Free at last! Free at last! I have been banished from the Land of the Eternal Bluelight. That’s right; I have FINALLY been able to punt my weekend gig! (I never knew that freedom could be so satisfying)

What I thought was going to be a 5 or 6 month stopgap measure turned into 2 ½ years of multiple nights per week. Talk about exhausting – this is the first week in that amount of time that I get to work under 60 hours. One thing the experience has taught me – I really enjoy being my own boss. There is no way I could work in corporate America – common sense is something I value too much and (evidently) large corporations don’t value at all. Enough said.

I celebrated my first evening of freedom by hitting happy hour on the waterfront. Honestly, to empty your head of the nightmares of discount retail, there’s nothing like a nice glass of Malbec at your favorite restaurant as you watch the water traffic. Ahhh, peace and serenity…

Of course, I also had to play a little in the kitchen as part of my ongoing festivities. And since I’ve now ditched my second job, I still have to keep an eye on the grocery budget – so Inexpensive Eating must go on. I’ve saved this recipe for just this occasion – the play on words was just too childishly easy to pass up.

Chicken cordon bleu is one of my all-time favorite dishes. It just seems so decadent to shove a ham & cheese sandwich in the middle of chicken doesn’t it? (People love shoving ham & cheese in a variety of things – can you imagine the guy who came up with a Monte Cristo?) But we’ve also been trying to eat a little healthier lately, so I wanted to lighten it up a little. And I was still celebrating; I thought a little unnecessary fanciness was in order too. The result was this little ham & cheese roll-up.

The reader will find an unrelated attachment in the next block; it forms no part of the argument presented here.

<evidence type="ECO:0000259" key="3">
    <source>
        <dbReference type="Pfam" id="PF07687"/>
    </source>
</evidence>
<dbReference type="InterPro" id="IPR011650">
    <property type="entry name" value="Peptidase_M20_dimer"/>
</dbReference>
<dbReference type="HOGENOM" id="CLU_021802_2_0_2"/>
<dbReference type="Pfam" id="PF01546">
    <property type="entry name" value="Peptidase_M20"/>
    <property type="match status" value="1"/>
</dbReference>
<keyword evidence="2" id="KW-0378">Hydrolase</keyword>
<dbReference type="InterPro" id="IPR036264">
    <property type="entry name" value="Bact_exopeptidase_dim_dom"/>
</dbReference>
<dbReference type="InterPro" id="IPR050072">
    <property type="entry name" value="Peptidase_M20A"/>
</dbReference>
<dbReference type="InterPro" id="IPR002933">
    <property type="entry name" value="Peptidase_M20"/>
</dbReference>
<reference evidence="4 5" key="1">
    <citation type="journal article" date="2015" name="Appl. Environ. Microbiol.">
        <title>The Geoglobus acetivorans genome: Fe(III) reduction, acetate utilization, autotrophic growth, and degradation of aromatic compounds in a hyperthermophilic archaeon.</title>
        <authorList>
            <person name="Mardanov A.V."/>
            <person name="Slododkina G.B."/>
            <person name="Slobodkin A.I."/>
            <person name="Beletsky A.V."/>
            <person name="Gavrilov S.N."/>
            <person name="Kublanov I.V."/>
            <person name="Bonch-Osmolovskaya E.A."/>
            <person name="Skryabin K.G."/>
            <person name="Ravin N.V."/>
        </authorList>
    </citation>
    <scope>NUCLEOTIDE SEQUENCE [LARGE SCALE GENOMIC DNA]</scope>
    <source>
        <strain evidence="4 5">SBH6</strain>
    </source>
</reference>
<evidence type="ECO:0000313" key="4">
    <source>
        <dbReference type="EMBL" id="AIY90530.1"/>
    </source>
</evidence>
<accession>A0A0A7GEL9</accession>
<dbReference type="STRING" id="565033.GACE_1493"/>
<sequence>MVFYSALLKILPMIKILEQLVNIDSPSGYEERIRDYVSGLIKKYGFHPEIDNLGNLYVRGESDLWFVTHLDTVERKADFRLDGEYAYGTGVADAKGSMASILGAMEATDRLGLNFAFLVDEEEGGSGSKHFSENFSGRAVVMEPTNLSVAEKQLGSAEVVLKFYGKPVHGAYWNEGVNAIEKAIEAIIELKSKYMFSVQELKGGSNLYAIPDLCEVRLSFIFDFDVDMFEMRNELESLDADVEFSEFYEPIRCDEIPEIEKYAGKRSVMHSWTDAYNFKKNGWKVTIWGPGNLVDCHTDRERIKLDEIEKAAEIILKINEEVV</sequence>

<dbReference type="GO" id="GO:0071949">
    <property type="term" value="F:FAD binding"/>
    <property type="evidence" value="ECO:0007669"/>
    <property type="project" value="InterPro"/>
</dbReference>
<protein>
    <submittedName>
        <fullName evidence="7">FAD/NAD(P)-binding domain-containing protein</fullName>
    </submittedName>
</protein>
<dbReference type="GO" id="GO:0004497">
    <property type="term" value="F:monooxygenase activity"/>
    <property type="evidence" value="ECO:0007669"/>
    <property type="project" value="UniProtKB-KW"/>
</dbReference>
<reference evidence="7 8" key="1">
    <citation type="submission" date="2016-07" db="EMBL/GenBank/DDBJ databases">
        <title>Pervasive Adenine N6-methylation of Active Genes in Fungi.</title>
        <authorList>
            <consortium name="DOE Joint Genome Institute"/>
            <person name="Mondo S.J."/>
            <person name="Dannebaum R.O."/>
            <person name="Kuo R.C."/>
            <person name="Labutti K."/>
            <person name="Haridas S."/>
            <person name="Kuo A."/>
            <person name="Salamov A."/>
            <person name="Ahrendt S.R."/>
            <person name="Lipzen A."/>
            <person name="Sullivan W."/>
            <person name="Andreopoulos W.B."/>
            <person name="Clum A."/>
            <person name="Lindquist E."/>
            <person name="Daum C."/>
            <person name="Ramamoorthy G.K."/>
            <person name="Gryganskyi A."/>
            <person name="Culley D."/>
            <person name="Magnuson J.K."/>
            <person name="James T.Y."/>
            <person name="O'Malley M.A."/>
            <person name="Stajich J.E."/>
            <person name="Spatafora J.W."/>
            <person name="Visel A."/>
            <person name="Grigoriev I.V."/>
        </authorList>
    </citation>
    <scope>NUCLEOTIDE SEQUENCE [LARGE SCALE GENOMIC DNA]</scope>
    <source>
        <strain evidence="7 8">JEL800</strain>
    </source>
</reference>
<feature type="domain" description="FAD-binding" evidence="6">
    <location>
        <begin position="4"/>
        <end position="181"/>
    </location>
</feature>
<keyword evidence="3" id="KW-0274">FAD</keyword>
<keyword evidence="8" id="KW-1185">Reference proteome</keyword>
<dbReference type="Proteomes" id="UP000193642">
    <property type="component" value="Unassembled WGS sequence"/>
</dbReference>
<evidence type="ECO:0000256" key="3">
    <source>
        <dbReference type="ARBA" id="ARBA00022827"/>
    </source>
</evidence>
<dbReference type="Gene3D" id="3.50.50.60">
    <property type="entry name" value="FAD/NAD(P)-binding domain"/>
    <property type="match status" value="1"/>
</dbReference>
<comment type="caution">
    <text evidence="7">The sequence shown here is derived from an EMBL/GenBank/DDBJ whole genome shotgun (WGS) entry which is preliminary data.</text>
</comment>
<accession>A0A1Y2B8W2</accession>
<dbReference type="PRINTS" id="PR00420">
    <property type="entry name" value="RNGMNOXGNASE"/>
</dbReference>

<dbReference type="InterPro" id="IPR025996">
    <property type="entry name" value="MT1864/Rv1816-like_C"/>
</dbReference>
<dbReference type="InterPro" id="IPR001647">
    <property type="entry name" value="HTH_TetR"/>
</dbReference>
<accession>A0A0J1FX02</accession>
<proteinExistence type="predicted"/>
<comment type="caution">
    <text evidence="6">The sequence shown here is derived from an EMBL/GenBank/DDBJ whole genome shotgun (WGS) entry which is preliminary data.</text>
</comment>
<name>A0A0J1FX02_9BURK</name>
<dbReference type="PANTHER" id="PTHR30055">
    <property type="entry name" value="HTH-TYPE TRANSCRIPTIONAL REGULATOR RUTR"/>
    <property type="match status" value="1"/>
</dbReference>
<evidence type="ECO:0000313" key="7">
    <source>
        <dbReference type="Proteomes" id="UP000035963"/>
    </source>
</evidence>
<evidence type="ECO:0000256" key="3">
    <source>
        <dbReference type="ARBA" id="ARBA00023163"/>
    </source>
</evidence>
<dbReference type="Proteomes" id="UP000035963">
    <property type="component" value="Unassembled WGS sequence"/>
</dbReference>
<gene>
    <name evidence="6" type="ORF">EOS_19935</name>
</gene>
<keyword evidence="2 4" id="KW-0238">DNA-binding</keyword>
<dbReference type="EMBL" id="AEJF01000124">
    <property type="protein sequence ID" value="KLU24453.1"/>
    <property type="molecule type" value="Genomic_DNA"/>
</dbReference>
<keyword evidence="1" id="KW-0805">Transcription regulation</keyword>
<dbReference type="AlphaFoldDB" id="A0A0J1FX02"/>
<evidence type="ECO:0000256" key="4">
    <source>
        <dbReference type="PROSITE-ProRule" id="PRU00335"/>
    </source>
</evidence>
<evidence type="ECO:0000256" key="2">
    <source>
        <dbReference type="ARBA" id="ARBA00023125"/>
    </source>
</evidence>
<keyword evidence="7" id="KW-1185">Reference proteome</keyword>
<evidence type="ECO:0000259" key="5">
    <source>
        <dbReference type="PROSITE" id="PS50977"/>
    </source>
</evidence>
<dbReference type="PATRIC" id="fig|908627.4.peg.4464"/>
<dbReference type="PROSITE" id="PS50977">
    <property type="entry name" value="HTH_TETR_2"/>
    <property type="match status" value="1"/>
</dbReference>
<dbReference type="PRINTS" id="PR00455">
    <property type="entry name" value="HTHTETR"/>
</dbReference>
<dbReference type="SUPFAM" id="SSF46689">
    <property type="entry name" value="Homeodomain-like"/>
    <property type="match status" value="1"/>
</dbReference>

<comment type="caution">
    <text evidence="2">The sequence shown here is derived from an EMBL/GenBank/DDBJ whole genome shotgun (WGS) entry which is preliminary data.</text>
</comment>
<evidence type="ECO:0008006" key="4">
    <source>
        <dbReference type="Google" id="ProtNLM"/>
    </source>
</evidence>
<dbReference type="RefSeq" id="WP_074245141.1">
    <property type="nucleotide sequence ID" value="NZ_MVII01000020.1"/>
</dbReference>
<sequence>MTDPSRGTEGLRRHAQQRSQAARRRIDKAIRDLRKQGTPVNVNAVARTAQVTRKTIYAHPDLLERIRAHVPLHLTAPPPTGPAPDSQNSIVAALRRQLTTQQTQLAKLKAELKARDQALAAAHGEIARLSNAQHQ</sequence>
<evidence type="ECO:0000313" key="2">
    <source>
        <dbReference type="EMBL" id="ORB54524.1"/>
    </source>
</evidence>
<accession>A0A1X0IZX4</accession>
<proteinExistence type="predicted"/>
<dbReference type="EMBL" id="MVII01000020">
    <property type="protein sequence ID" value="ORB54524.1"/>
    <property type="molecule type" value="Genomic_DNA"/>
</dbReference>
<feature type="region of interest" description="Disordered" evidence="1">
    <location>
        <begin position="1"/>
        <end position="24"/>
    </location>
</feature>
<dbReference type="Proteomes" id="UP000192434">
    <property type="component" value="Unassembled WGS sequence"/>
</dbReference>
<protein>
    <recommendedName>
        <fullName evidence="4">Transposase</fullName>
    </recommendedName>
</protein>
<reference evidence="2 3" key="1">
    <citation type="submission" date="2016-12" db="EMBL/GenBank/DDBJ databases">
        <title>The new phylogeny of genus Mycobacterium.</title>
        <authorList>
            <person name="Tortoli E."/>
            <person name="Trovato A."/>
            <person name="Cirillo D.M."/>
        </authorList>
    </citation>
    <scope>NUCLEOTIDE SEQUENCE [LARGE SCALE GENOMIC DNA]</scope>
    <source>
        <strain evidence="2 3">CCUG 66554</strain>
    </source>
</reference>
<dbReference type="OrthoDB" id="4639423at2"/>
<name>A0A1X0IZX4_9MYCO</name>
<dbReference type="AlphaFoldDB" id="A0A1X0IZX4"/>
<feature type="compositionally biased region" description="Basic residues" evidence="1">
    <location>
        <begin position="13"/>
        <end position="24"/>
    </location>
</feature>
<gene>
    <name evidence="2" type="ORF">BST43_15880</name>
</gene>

I pounded the chicken out pretty thin between two sheets of plastic wrap (the poor dog always runs and hides when I start beating the countertop with a frying pan). It’s a little satisfying to release all of that aggression too (maybe I should have made this before I ditched the part-time gig). Once I added the ham, cheese, and other things, I rolled it up tight and secured them with toothpicks. I then proceeded to sear them off right away, but I think 20 or 30 minutes in the fridge would have helped them hold their shape a little better.

You could easily run these through a breading station before you throw them in the pan, but in an attempt to be virtuous, I skipped it. Instead, I made a pan sauce at the end that was mostly butter. (What can I say? Virtue is in the eye of the beholder.) It was still definitely decadent enough to celebrate with.

So make this dish and hold your own little celebration on my behalf. And remember – never take a job that requires you to utter the phrase, “Attention Kmart shoppers…”